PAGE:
Kybella: An Injectable Fat-Dissolving Medication

Written by Dr. Paul M. Graham

0814_adipocyte_medical_images_for_powerpoint_slide01In April 2015, the FDA approved the use of a novel medication known as Kybella for the treatment of submental (underchin) fat. This medication is identical to a natural substance called deoxycholic acid found in the gastrointestinal tract of the human body. Deoxycholic acid is a bile acid that is produced as a byproduct of intestinal bacteria and works by dissolving dietary fats in the digestive tract for easy intestinal absorption. Kybella is an injectable deoxycholic acid solution that functions similarly by destroying fat cells when directly injected into the fatty layer of the skin (subcutaneous layer). Upon injection, this product physically ruptures the cell membrane of the fat cell (lipocyte), leading to permanent destruction and elimination of the fat collection over a series of treatments.  kybella-web-asset-01.jpg
Treatment with Kybella involves a series of steps prior to the injection, including prepping the skin, determining the specific injection sites using a grid overlay, and the application of a topical anesthetic medication prior to the procedure. Oftentimes, patients can expect to receive 35-50 injections in a single treatment depending on the specific size and location of the submental fat collection. It is often recommended to undergo 2-4 treatments separated one month apart for best results.


Side effects from the treatment with Kybella are often well-tolerated but should be thoroughly understood prior to undergoing this procedure. The most common side effects include moderate burning, swelling, bruising, and numbness at the treatment site immediately following the injection and lasting up to five days. The burning sensation can last up to 12-24 hours following the treatment session. After the swelling subsides, the area will feel firm to the touch. This firmness often last up to 3 weeks following the treatment.

A rare, but serious side effect is marginal mandibular nerve injury. Injury to this nerve may lead to the development of prolonged numbness, asymmetric smile, facial muscle weakness, and/or difficulty swallowing. The good news is that if this does occur, it is often temporary with resolution over six months. This is an important reason why this procedure should only be injected by a licensed, board-certified dermatologist or plastic surgeon.

Kybella should never be injected anywhere outside of the FDA recommended treatment area (submental/underchin fat), but research is currently underway to look at ways to eliminate fat tissue elsewhere on the body using this medication. Also, Kybella should never be injected into sites of active infection or in patients that have had previous surgical procedures to the neck region.


Personal Experience: 

I use this product in our practice and have had very good results thus far. I do recommend that patients commit to at least 2-3 treatments in order to see noticeable results in fat reduction. I also thoroughly inform each patient about the intense inflammation that is expected after the treatment session. Topical anesthetics and ice packs to the treatment area prior to injection often lead to decreased pain during the procedure. I routinely give icepacks following the treatment and recommend application for 15 minutes every hour for the first four hours following the procedure to decrease this discomfort. If the burning sensation persist, I often recommend taking over-the-counter NSAIDs (Ibuprofen or Tylenol) as tolerated. I do explain that these medications may increase the appearance of bruising.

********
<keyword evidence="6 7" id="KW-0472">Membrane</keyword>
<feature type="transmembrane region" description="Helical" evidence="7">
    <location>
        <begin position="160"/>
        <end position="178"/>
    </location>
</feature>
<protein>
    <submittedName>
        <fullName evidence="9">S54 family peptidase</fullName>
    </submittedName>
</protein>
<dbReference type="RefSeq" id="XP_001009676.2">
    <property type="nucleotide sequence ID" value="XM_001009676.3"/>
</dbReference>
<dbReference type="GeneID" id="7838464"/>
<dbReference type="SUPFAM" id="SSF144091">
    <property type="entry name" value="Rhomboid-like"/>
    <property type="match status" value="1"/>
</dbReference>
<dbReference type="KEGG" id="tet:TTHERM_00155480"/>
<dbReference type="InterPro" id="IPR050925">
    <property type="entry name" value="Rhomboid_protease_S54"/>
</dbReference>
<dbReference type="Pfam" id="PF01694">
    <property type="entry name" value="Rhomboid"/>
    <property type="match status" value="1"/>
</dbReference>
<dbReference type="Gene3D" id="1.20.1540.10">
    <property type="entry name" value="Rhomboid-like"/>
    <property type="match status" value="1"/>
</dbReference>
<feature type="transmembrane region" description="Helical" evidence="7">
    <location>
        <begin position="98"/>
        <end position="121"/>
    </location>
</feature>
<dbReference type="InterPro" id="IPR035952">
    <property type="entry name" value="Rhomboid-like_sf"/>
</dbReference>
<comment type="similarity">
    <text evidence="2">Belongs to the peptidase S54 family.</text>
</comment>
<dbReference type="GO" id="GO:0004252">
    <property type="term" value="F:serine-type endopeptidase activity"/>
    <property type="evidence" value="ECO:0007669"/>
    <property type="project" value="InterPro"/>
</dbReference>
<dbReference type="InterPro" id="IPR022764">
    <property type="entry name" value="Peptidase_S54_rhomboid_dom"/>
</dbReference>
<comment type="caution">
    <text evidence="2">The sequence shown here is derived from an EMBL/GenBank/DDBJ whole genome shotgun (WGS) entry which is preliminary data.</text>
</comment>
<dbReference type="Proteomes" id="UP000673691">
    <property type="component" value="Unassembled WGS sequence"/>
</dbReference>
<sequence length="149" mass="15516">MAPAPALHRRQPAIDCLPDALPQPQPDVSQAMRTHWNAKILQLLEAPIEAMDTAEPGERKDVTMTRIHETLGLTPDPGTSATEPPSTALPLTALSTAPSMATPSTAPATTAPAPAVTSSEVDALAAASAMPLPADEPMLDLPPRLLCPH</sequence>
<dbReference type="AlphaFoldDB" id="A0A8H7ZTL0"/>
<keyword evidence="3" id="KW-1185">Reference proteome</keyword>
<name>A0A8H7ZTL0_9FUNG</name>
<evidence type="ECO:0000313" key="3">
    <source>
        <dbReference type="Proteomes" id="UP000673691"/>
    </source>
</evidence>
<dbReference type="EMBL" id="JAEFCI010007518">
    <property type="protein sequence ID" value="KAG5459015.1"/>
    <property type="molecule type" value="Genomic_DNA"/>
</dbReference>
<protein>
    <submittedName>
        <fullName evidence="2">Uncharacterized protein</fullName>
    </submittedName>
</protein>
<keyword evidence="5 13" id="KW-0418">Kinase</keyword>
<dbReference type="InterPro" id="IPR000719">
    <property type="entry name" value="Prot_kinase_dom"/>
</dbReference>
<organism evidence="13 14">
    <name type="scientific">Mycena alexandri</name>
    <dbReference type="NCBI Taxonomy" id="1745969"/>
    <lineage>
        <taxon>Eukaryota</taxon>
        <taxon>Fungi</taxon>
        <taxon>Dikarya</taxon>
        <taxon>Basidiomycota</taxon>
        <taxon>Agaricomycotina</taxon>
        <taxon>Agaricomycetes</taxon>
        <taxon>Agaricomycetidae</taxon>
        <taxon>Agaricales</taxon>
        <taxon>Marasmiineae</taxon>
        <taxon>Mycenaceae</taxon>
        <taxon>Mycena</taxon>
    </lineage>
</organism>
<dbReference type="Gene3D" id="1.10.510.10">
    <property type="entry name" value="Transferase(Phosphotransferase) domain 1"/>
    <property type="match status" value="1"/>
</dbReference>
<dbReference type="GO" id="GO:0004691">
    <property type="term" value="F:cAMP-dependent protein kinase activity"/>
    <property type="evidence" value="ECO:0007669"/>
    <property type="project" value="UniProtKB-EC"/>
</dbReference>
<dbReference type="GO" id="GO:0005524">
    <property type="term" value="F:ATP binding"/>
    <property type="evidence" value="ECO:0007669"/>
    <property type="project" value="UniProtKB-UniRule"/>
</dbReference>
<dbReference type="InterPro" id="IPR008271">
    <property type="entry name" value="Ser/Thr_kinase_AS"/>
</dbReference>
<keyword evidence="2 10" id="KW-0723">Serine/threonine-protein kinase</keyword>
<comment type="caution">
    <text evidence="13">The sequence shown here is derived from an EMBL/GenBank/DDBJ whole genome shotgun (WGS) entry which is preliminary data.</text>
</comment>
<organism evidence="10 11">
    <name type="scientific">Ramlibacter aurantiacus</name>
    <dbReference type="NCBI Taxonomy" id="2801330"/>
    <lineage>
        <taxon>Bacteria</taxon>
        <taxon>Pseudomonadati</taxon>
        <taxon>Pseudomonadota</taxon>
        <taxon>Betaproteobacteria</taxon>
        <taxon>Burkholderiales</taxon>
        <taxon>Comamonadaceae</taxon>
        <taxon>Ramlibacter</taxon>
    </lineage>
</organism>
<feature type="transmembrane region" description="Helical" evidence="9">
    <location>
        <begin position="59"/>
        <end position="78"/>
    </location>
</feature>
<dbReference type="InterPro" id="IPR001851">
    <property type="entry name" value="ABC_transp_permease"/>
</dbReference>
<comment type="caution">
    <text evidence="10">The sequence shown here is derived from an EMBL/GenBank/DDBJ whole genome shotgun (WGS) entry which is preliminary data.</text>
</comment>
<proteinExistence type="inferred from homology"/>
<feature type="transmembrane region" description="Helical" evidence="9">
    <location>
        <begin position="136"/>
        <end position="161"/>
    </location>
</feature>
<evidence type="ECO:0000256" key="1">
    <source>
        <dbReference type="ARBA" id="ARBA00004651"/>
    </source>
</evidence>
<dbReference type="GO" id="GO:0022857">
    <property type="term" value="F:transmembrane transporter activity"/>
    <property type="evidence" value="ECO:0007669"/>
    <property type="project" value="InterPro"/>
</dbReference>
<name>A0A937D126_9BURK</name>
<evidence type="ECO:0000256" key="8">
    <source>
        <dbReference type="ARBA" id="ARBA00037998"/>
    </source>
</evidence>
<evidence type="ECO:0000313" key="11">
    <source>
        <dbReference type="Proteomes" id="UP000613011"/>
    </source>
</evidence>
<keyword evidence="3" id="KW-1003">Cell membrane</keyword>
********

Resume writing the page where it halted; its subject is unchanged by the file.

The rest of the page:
Overall, I really do like this product and truly believe in the results that it offers to my patients. This procedure causes permanent destruction of fat cells (lipocytes), which is a huge plus for this product. This diminishes the need for more invasive surgical liposuction procedures. Despite the excellent results with Kybella, it is very expensive and should only be considered in patients that are willing to commit to a healthy lifestyle. Incorporating a good diet and exercise regimen should be a priority in order to preserve the results of this highly effective, non-invasive procedure.

Stay tuned for Part 2 of this article as I will be demonstrating an experiment that I conducted using Kybella solution with in-vitro fat tissue. I will demonstrate how Kybella physically works under the microscope with several before and after photos from this experiment.


Photo Credit:,,, Allergan



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Published by Dr. Paul M. Graham

Paul M. Graham, D.O. (Founder/Editor-in-chief) founded Dimensional Dermatology in May 2016 with the vision to provide concise, easy to read, up-to-date dermatology and aesthetic medicine information to patients, medical staff, providers, and the general public. Dr. Graham is currently completing his training as a cosmetic dermatologic surgery fellow in Virginia Beach, Virginia at the McDaniel Laser and Cosmetic Center. He completed his dermatology training at St. Joseph Mercy Hospital and was a clinical instructor at Michigan State University. He received his B.S. degree as Summa Cum Laude at Old Dominion University, his D.O. degree as Cum Laude at Edward Via College of Osteopathic Medicine, completed his internship at Largo Medical Center in Largo, Florida as chief intern, and completed his dermatology residency training at St. Joseph Mercy Hospital Ann Arbor, Michigan.

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